I tried on Sheila Dixon 's mink, and it felt, well, dirty. The fur itself was perfectly clean, but both pockets contained a strange, pebbly something. Like sand. Or tiny seeds. Or the remains of a tattered soul. Whatever it is, Dixon's grit goes to the highest bidder, along with the burnt umber coat, the Mano Swartz hanger and - best of all - the red evidence tag. State Prosecutor Robert A. Rohrbaugh put the mink on eBay Wednesday along with a sporty, worn-looking Persian lamb jacket that also contributed to the mayor's undoing.
NEWS
January 6, 1991
William L. Rohrbaugh, president of Bill Rohrbaugh's Charter Service Inc. of Manchester and Rohrbaugh's Tours in Baltimore, has been elected to the board of directors of the United Bus Owners of America.A longtime member of UBOA, he will be inducted later this month at the New Orleans Bus Expo '91.UBOA is the largest organization of motorcoach operators in the United States and Canada.An 18-year owner of a motorcoach company,Rohrbaugh's participation in local and national issues on transportation has gained him recognition throughout the country.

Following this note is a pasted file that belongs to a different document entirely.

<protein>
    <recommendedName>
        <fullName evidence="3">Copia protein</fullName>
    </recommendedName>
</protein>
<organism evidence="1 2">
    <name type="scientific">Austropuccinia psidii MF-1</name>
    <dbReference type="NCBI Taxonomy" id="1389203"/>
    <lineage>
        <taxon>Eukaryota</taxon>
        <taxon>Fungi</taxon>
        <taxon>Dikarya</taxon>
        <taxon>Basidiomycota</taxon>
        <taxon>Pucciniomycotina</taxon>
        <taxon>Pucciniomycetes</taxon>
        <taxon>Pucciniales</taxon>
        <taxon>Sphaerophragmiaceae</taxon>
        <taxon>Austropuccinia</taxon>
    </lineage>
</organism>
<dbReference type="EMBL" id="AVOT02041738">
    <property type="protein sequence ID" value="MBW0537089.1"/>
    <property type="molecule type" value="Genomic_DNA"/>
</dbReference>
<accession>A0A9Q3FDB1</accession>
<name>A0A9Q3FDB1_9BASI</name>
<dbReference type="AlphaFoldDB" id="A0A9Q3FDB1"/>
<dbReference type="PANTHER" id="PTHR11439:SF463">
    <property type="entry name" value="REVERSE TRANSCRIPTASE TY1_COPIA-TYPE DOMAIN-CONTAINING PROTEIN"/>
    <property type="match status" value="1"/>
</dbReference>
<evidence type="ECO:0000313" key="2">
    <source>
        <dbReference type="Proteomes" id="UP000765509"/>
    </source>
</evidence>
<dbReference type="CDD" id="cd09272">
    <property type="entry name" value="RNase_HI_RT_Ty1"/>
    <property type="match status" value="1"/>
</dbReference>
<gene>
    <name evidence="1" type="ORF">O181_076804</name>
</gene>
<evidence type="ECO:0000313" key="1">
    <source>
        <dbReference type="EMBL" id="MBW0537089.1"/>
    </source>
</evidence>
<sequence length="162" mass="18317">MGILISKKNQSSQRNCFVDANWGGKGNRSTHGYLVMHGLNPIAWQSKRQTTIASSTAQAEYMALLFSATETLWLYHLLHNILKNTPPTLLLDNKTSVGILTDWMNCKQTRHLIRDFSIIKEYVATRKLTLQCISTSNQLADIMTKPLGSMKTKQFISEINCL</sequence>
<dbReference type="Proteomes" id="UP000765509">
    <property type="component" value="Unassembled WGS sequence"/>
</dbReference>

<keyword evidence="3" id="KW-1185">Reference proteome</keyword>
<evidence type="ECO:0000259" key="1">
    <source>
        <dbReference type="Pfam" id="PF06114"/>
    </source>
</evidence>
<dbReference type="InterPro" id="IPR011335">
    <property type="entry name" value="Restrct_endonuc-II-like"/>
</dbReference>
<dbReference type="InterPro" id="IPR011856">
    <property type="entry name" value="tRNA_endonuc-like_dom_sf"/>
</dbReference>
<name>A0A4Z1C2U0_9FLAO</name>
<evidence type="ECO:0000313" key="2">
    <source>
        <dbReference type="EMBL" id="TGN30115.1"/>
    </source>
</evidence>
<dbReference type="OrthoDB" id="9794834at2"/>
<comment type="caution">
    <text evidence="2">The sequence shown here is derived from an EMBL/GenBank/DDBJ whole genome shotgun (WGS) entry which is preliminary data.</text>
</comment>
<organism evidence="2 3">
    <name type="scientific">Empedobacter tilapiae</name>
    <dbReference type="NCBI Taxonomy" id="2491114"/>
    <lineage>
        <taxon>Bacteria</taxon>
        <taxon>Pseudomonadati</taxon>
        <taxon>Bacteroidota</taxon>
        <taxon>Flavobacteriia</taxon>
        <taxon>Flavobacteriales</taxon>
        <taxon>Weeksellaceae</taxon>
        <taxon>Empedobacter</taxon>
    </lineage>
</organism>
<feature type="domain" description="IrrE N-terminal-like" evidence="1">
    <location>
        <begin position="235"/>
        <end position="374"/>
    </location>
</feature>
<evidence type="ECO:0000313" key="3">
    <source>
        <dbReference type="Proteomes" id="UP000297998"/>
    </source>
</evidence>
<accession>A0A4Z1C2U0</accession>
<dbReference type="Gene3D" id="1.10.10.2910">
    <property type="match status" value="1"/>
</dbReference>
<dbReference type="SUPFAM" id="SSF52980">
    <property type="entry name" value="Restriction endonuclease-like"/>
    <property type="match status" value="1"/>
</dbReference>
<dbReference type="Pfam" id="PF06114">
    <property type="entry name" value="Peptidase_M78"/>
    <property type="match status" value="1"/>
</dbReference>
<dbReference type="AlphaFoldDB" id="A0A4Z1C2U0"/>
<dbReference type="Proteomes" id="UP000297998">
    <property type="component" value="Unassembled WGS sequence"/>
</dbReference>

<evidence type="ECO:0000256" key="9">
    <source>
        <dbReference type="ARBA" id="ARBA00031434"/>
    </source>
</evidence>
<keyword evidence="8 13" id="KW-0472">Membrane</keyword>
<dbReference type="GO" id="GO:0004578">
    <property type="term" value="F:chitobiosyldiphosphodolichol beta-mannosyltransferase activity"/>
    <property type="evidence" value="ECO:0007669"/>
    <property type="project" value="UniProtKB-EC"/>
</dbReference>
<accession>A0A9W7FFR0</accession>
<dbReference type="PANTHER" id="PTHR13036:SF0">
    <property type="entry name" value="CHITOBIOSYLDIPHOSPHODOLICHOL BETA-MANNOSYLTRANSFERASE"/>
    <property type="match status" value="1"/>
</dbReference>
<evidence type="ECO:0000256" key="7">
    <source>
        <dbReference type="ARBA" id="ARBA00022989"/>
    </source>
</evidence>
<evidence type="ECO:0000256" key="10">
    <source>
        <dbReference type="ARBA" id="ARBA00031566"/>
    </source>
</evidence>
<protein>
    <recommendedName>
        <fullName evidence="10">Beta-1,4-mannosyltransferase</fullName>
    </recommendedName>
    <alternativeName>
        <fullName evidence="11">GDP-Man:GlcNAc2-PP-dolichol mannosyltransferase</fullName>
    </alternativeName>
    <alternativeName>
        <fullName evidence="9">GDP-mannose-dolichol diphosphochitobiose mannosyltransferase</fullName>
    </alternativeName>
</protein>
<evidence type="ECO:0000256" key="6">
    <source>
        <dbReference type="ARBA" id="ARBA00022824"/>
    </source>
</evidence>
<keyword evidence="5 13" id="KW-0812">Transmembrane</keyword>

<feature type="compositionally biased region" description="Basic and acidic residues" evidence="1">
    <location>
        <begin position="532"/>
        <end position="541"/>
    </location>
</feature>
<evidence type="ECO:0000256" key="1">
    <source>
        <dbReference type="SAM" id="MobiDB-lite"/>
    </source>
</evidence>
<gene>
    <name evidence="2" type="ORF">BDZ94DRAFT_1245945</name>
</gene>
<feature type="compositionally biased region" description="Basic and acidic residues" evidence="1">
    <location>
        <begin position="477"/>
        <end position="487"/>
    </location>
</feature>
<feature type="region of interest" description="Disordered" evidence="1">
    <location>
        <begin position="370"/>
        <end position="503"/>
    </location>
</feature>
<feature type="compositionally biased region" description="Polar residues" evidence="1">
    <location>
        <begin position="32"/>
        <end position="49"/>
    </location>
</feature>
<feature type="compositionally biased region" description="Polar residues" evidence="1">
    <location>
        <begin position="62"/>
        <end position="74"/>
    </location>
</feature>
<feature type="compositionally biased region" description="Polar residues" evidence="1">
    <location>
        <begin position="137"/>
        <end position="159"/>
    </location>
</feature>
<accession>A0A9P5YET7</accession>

NEWS
By Bryan P. Sears and Patuxent Publishing | April 9, 2010
Nearly 200 voters in Maryland voted twice in the 2008 election - but none of the incidents was investigated or prosecuted because of budget and staffing restrictions in the Office of the State Prosecutor. More than a third of the voters who are suspected of intentionally voting twice came from Baltimore and Baltimore County, according to state Board of Elections documents obtained by Patuxent Publishing Co. Kevin Zeese, executive director of the Baltimore watchdog group True Vote MD, said the absence of investigation and prosecution is troubling, even if the number of suspected double-votes is relatively small.
NEWS
By Laura Vozzella and laura.vozzella@baltsun.com | March 10, 2010
I tried on Sheila Dixon 's mink, and it felt, well, dirty. The fur itself was perfectly clean, but both pockets contained a strange, pebbly something. Like sand. Or tiny seeds. Or the remains of a tattered soul. Whatever it is, Dixon's grit goes to the highest bidder, along with the burnt umber coat, the Mano Swartz hanger and - best of all - the red evidence tag. State Prosecutor Robert A. Rohrbaugh put the mink on eBay Wednesday along with a sporty, worn-looking Persian lamb jacket that also contributed to the mayor's undoing.
NEWS
By Annie Linskey | annie.linskey@baltsun.com | February 23, 2010